Polyphia’s Tim Henson offered Tosin Abasi $1,000 to teach him thump guitar

Tim Henson and Tosin Abasi: Henson revealed he paid Abasi $1,000 to teach him thump guitar
(Image credit: Reverb/Youtube; Tim Mosenfelder/Getty Images)

Tim Henson is one of the player’s we look to when we’re looking to up our game. He is one of electric guitar’s futurists, and his partnership with Scott LePage in Polyphia has yielded some of instrumental prog guitar’s most daring arrangements. 

But who do you turn to when you are Henson and you need to expand your repertoire? As it turns out, you give Tosin Abasi of Animals As Leaders a call.

Speaking to Reverb, for a video segment shot in which he and LePage discuss gear, technique, songwriting and more, Henson said he found himself at an impasse in 2020. He needed to bring something fresh to his game, and it just so happened that Tosin Abasi’s name was in his contacts.

“Every album I just try to level up my playing, and I was like, ‘Okay, well it’s probably time I learned thumping’ because I wanted to learn it eight years prior,” says Henson. “And I had tried. It was too hard. I said, ‘Fuck that!’ I had started hanging out with Tosin and I was like, ‘Well, I personally know Tosin now, so let me just ask him if he will teach me something. I offered him a thousand dollars for four guitar lessons and he said ‘sure’.”

But even for Henson, getting the hands around the Abasi’s percussive thump guitar style was no gimme. He had to work on his fingerstyle technique. He needed more digital independence in his picking hand, and Abasi had an idea. 

“He showed it to me [in] the first lesson and it was so foreign and then he was like, ‘Okay, yeah, also, if you are not that well-versed in using your fingers try these classical pieces,” said Henson. “And one was La Catedral. That was one of the pieces that I had to learn to kind of just get used to using these other fingers because, prior to that, we were just hybrid picking.”

Written by the Paraguayan virtuoso Agustín Barrios, La Catedral is a doozy. Henson demonstrates a neat version of its first measures in the video, also demonstrating just how useful that nylon-string mode is on his Ibanez TOD10 signature guitar for getting close to the tone without reaching for a classical guitar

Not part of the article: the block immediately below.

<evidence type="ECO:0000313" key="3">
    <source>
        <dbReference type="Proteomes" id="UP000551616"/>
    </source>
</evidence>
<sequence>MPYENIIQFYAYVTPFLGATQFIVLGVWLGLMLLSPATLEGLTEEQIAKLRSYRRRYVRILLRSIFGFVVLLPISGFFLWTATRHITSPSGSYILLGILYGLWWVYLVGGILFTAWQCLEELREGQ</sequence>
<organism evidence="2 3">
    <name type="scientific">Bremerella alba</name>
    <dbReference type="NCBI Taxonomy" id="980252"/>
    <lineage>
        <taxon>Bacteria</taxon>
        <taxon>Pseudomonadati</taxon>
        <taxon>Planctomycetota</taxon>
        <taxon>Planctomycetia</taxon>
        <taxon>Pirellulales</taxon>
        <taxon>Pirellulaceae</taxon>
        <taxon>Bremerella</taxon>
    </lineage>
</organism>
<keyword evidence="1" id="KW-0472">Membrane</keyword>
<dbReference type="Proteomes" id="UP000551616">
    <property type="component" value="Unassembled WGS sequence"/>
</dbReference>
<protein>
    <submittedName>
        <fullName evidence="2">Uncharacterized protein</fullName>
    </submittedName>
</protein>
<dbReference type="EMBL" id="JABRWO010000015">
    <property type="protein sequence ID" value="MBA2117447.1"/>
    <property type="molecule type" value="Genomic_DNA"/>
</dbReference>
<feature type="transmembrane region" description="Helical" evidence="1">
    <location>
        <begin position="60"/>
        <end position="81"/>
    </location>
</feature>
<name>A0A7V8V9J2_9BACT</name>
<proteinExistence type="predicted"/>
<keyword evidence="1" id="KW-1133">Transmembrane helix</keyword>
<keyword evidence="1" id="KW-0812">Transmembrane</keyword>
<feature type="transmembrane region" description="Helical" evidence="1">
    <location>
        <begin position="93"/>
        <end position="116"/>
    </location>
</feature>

Ultimately, Henson got his thumping technique down, expanding the sounds available on Remember That You Will Die. But he and LePage admit they approach it totally differently. 

“We’re playing a bunch of the thumping shit on tour and I am watching us during practice and rehearsal, and I am doing it the way I learned from Tosin then Scott is just doing it a way he taught himself, and it is two completely different-assed things but they are sounding the same!” said Henson. “If you just listen, close your eyes, ‘Yeah, that sounds right.’ But then you look; our right hands are doing something completely different.”

All that matters is that is sounds okay. But even then, there’s always the sense that Polyphia write some things that are so out there that not they, not anyone, can replicate it live.

Speaking to MusicRadar in November 2022, Scott LePage said they just go for it in the studio to make the song sound as good as it can be and worry about if they can play it later. So what if they have to change something? 

There was one moment during Chimera when, mid-song, LePage was playing an eight-string guitar and decided he was going to tune the low string down a half-step just because he wanted that note. 

“What we do when we write is we think in serving the song, right? Most of the time anyway,” said LePage. “There is a small aspect of, ‘Okay, this needs to be performable.’ But sometimes we just do cool shit for the sake of doing cool shit and we worry about it later. If we have to change some stuff, we do that.”

You can check out the rest of Henson and LePage’s conversation with Reverb above. And if you want a lesson from Tosin Abasi but can't find his number in your Rolodex, you can always check out MusicRadar's Tosin Abasi lesson in which he breaks down his picking and tapping techniques.

Jonathan Horsley

Jonathan Horsley has been writing about guitars and guitar culture since 2005, playing them since 1990, and regularly contributes to MusicRadar, Total Guitar and Guitar World. He uses Jazz III nylon picks, 10s during the week, 9s at the weekend, and shamefully still struggles with rhythm figure one of Van Halen’s Panama.